Celebrating the mundane as well as the famous is what urban sketching is all about. My sketches are not necessarily about “special” moments; they are moments made special because I sketched them."

Tina has been editor of Drawing Attention since 2013 and now serves on the Urban Sketchers editorial board. See more of her sketches on her blog, on Flickr and on Instagram.

Meet the Correspondent: Pete Scully > Davis, Calif.$show=/search/label/Pete%20Scully



"I am from urban north London, but now live in urbane Davis California. I sketch, I write, sometimes do things and go places and my name is Pete.

When not Davis, I sketch Sacramento, San Francisco, London, or anywhere else I happen to be. I tend to erase people and cars from my cities, but I'm starting to get over this.

Davis: calm, old-fashioned, progressive, quirky, very very hot in the summer. I use micron and copic pens, with watercolour."

• Pete's blog.
• Pete's art on Flickr.

Meet the Correspondent: Suhita Shirodkar > San Jose, Calif.$show=/search/label/Suhita%20Shirodkar

"I was born in Mumbai (Bombay) and lived in different parts of India until I moved to San Jose, California, where I now live.

Travel inspires my art, but, traveling or not, I try to view the world around me as a traveller would; so whether I’m capturing a moment of calm on the banks of the Ganges in India, or sketching over coffee at my local coffee shop, I aim to look deeply, and with wonder, at both the everyday and the exotic, the old and the new.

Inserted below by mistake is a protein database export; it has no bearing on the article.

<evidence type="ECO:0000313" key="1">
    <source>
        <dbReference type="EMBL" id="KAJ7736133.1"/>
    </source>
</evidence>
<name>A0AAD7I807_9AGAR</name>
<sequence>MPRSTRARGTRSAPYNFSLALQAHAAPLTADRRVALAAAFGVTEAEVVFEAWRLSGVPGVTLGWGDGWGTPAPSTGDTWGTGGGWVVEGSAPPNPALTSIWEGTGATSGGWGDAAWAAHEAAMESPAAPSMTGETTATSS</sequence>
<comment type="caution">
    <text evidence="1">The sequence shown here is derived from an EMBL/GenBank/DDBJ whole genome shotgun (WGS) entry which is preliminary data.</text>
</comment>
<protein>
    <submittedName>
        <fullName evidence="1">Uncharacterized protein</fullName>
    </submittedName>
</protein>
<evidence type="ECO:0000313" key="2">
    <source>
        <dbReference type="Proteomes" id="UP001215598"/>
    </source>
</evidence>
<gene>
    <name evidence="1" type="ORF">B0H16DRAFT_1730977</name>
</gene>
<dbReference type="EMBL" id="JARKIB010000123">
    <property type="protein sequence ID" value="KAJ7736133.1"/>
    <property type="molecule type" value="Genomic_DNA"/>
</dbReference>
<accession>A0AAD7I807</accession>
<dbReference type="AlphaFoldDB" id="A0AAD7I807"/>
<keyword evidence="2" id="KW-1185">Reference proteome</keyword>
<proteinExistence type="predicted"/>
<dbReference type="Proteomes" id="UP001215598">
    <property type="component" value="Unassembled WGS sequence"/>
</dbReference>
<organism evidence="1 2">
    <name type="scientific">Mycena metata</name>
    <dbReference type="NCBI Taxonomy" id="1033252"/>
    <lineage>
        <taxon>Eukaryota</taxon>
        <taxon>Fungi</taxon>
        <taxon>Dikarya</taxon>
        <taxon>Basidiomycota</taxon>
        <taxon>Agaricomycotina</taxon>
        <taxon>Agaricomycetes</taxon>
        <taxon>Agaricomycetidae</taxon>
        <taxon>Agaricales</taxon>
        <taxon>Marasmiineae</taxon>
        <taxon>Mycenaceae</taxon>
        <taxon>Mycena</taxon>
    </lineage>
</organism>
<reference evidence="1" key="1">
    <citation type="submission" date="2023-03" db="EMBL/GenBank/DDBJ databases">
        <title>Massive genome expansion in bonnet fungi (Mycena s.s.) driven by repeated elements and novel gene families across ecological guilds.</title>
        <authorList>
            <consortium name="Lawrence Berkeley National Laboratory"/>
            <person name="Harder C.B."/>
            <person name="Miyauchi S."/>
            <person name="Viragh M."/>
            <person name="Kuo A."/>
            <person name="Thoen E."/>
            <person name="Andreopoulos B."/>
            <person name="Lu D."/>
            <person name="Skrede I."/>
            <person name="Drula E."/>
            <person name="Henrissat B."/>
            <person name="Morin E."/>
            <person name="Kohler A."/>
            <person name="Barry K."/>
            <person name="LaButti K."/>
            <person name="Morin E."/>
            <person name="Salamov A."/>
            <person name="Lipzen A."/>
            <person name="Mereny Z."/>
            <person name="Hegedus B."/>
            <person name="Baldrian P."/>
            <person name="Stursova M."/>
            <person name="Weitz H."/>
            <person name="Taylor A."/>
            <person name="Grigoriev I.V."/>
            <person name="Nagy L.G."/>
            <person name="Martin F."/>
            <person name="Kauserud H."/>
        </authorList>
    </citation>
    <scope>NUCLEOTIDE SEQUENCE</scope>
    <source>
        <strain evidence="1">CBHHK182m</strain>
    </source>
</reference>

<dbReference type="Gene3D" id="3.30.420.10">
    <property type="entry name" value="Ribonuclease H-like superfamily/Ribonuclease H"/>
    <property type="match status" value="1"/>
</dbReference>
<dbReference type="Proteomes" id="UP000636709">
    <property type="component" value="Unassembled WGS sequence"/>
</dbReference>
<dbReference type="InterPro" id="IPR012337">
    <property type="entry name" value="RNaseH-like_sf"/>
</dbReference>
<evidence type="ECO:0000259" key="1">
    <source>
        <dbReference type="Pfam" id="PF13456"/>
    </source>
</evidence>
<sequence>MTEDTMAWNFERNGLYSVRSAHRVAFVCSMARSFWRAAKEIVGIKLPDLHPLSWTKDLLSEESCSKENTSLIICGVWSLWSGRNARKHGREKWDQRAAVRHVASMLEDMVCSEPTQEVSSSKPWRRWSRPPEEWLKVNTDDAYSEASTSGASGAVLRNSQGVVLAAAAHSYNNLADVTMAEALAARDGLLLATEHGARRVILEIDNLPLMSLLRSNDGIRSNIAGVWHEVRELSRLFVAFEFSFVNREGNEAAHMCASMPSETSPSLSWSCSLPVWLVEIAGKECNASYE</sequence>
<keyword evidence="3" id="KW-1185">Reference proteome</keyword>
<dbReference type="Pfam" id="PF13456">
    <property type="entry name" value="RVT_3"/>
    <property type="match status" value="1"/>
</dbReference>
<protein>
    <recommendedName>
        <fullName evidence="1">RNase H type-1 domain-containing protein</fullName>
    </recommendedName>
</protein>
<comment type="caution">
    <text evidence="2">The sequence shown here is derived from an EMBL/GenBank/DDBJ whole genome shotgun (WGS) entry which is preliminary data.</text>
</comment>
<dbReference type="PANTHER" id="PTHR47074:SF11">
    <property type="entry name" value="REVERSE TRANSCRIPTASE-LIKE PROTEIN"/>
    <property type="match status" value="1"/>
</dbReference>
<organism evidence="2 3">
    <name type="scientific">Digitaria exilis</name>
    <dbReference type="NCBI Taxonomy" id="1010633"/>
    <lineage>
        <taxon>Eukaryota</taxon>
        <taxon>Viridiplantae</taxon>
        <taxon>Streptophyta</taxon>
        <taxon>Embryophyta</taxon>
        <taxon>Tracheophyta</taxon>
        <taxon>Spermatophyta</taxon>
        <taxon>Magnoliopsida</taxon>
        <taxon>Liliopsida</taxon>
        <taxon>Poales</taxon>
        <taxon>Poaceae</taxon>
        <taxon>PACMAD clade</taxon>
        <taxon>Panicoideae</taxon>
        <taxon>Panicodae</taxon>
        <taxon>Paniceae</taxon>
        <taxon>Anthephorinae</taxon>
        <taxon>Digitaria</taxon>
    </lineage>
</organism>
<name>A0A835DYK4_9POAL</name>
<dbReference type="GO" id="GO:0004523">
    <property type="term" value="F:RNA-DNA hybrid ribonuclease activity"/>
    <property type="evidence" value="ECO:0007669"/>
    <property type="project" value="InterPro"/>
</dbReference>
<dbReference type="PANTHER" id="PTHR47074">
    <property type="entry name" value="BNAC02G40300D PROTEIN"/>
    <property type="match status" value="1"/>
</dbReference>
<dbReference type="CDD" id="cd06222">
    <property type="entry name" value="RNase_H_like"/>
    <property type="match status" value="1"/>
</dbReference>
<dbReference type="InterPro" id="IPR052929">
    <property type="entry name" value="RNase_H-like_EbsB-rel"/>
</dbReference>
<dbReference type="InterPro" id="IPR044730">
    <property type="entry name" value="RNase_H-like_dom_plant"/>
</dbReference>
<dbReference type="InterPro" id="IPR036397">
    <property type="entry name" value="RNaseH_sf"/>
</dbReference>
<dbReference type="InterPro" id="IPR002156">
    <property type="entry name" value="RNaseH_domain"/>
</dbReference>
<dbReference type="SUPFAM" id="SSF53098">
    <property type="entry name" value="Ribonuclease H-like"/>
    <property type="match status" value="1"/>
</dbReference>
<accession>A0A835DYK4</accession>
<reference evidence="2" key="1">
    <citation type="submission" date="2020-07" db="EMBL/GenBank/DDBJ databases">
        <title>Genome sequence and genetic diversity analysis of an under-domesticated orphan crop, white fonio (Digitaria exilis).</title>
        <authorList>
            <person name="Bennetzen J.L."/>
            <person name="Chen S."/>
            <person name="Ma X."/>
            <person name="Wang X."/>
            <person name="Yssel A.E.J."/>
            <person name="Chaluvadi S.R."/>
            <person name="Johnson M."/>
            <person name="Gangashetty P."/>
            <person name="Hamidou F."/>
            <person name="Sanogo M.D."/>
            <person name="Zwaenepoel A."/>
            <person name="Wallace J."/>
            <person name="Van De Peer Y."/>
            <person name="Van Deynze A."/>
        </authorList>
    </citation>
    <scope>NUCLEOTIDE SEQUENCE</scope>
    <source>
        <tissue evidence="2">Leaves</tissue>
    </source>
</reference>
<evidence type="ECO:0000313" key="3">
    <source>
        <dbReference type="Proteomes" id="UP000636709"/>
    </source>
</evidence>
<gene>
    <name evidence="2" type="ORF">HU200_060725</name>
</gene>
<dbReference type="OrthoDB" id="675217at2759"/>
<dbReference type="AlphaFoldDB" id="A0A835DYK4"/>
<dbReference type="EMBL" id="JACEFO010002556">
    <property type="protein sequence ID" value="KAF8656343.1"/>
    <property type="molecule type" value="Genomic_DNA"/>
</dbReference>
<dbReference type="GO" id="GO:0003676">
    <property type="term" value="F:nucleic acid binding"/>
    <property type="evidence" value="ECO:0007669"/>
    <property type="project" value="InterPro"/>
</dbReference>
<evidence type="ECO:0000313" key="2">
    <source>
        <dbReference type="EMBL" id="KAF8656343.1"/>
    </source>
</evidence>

I love color. My sketch kit consists of Extra Fine Sharpies (the fact that they bleed into the paper as soon as they touch it works really well for me—it forces me to work super-quick), a small set of Prismacolor pencils and a little watercolor travel set".
Blog
Flickr

Meet the Correspondent: Omar Jaramillo > Berlin$show=/search/label/Omar%20Jaramillo

"I was born in Guayaquil, Ecuador, where I studied architecture. I moved to Kassel (Germany) in 1999 to accomplish a master degree. Although I have always drawn and paint, it was not until I started studying in the Uni-Kassel, that I started keeping a travel sketchbook. I had a teacher there who used to do a lot of sketches when he travelled on university excursions. When he retired, I helped to organize an exhibition of his sketches. He brought a huge box full of sketchbooks he had filled since he was an architecture student. I spent a whole day selecting the most interesting drawings. It was a wonderful experience that opened my eyes to a new world. In the last 10 years I have the feeling of being in a long journey. I like to discover the cities where I live, to understand why a place is the way it is and what makes it different and unique from others. Drawing is for me a way to learn to love a place, to become part of it. I like to draw architecture but I am more attracted to urban scenery, portraying how people live in the city. Since I’m a foreigner, everything that locals find normal and taken-for-granted, for me is exotic. I always carry a small watercolor travel set from Windsor and Newton and my sketchbook in my bag. I always thought that drawing was a solitary experience until I found Urban Sketchers. It was amazing to find so many people doing the same thing. It is a great place to share!" • Omar's blog. • Omar's art on flickr. • Omar's website.

Meet the Correspondent: Luis Ruiz > Malaga, Spain$show=/search/label/Luis%20Ruiz